Mumbai’s massive pulldown operation

Mumbai’s massive pulldown operation

25 years after they were built on unauthorised additional floors

If Mumbai’s civic administration can keep its pledge,91 of 312 flats spread across seven towers on Worli’s upmarket Campa Cola compound will be demolished starting Thursday — and the number could go up to 140 later. The operation,unprecedented in terms of scale,comes 25 years after these flats had been added illegally to the buildings.

What has worried many bystanders is the prospect that many such buildings beyond the compound,too,could face demolition in the near future.

The residents of the Worli flats,meanwhile,have been protesting with banners and placards against the civic administration,which sent them a 48-hour eviction notice earlier this week. Simultaneously,they have launched a “Save Campa Cola” campaign in social media.

“We will ensure that all illegal floors are demolished. This will be a landmark case and will show that no such illegal construction,even if it is an upmarket area,will be tolerated,” said Sitaram Kunte,commissioner,Brihanmumbai Municipal Corporation.


The plan is to demolish all flats above the fifth floor in phases. The BMC will first break down the walls and internal structures to make these homes uninhabitable. Most of the flats on notice have one,two or three bedrooms,bought by businessmen,doctors,professionals and prominent citizens. Since the notice,they have made a rush of efforts to get the unauthorised constructions regularised or the demolition postponed,but the Bombay High Court on Monday rejected their request for relief.

On February 27,the Supreme Court had ruled that the upper floors of these buildings cannot be regularised. The seven buildings were constructed in 1980 by four developers on a plot that was home to Pure Drinks,the makers of Campa Cola. The building does not yet have an occupation certificate,which is granted only if it meets construction norms.

“Although the members of the housing societies knew that the construction had been raised in violation of the sanctioned plan and permission for occupation of the buildings had not been issued by the competent authority,a large number of them occupied the illegally constructed buildings,” the Supreme Court order says. Residents are banking on a review petition they have filed.

The approved building plans allowed ground plus five; the developers added several more floors to each building (see box).

Residents say they had been unaware their flats are illegal until 1999. They say they discovered it,ironically,when they approached the BMC for water connections after living on tanker water for 12 years. From these requests followed a series of litigation proceedings between the housing societies,Pure Drinks and the BMC.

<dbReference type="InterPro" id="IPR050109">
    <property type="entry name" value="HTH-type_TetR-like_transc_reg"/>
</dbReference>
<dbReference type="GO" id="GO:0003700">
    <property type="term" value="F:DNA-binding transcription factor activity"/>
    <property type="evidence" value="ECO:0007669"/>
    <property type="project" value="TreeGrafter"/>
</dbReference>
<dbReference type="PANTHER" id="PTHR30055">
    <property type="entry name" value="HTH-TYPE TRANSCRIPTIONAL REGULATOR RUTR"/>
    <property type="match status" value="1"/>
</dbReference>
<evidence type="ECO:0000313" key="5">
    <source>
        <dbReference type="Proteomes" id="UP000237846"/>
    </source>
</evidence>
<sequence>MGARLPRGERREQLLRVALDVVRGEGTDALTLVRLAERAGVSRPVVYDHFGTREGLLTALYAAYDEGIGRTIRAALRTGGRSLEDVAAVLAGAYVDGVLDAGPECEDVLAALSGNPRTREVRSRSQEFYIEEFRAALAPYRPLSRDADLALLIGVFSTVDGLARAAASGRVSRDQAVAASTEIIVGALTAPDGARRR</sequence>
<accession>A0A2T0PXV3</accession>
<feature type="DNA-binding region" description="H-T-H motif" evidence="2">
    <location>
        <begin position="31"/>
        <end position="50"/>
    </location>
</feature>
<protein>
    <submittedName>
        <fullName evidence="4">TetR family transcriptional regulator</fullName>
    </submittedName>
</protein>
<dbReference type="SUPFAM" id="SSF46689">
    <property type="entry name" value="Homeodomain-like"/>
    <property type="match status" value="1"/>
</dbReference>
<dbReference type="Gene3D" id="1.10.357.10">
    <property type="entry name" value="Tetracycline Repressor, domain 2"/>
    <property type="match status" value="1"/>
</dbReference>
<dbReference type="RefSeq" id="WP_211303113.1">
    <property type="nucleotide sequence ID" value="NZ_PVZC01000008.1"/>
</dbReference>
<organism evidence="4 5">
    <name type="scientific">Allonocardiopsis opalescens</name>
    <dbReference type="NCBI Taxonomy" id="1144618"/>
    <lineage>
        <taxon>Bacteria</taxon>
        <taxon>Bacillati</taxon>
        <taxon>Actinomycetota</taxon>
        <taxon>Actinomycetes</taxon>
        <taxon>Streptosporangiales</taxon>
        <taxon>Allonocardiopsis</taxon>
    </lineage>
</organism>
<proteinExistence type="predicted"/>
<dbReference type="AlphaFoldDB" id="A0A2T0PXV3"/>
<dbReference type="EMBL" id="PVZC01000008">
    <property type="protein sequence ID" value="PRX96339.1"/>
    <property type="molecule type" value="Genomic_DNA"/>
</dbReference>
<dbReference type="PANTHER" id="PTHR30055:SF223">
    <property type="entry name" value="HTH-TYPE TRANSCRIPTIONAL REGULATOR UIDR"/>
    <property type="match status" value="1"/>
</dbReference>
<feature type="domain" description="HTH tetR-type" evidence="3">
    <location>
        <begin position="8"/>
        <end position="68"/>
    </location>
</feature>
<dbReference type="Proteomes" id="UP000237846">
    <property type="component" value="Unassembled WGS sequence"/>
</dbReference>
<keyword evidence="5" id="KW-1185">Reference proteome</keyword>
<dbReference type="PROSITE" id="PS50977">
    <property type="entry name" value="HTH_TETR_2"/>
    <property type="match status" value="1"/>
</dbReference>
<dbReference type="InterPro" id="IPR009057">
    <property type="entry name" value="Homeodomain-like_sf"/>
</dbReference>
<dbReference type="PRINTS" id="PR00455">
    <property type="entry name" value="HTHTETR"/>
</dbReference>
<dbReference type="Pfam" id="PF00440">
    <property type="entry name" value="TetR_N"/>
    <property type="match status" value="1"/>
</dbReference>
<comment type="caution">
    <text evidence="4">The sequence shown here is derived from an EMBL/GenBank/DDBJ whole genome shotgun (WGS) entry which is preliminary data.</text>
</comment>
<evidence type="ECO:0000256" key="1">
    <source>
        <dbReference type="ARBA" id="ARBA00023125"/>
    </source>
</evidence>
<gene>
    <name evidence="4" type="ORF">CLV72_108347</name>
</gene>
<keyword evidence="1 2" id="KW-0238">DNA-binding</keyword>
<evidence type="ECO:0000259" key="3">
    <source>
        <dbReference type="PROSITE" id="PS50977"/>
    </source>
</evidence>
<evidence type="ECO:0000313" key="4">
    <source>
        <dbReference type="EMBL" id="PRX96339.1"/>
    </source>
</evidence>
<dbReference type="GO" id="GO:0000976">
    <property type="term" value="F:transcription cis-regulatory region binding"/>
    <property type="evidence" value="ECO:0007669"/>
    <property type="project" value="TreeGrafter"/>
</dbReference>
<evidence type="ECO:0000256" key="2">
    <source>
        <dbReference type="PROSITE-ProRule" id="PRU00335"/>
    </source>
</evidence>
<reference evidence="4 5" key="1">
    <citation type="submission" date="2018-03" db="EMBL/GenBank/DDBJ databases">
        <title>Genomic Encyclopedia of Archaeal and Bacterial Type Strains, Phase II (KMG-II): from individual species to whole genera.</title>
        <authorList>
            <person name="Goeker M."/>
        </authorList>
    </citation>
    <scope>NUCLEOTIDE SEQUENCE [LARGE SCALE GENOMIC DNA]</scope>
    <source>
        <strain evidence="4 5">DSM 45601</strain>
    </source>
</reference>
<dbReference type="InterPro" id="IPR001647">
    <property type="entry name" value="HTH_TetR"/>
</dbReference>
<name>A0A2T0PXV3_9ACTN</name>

In 2002,the BMC found that of the 2.11 lakh sq feet built-up area,1.86 sq feet was permissible and 24,779 sq feet needed demolition. It sent residents of 19 flats the first set of demolition notices. The owners approached the BMC and got the notices withdrawn. In 2005,the BMC concluded that all flats above the fifth floor of every building were unauthorised. This worked out to 91,000-odd sq feet,including the 24,000-odd covered under the 2002 notice. Demolition notices were then issued to 83 flats,spanning 67,000 sq ft. BMC officials said the immediate demolition target is 91 flats from both notices.

Urban planners and city experts have welcomed the BMC’s doggedness. “The BMC as a local body has shown the guts to act against blatant illegal construction. Whether it is a hawker,a slum owner or even a middle-class family,the civic authority should not tolerate any unauthorised construction,” said Pankaj Joshi,executive director of the Mumbai-based Urban Design Research Institute.

Back in 1984,the BMC had served a stop-work notice on additional,illegal floors. “But Pure Drinks along with unscrupulous builders erected the seven buildings without getting the plans approved,” said Rohit Malhotra,head of the Campa Cola Compound Residents’ Association,and member of the Save Campa Cola campaign. “Where was the BMC all these years when we were paying property tax?”


1955: BMC leases 17,901 sq m to Pure Drinks for industrial use

1980-81: Converted to residential use,Pure Drinks signs in developers for nine buildings,BMC allows construction to start

1984: BMC rejects plans to go beyond five floors,developers keep building,get stop-work notice

1986: Penalty of Rs 6.56 lakh towards regularisation,builders pay. Revised to Rs 12.29 lakh on the ground that earlier calculation was not based on market rates,difference not paid

1987: Residents move in

1999: Residents seek water connections,BMC provides only for ground plus 5,residents move court,which gives BMC 3 months to take action

2002: 19 demolition notices to members,later stayed

2005: 83 demolition notices to apartments above 5th floor. Challenged in court,stayed

2007: Pure Drinks sells development rights for undeveloped portion (4,852 sq m) to M/s Krishna Developers,which is now a party to the proceedings against demolition notices

2010-11: City civil court lifts stay; high court rejects members’ appeal

2011: Special leave petition in Supreme Court


2012: SLP shot down,BMC told to expedite action on notices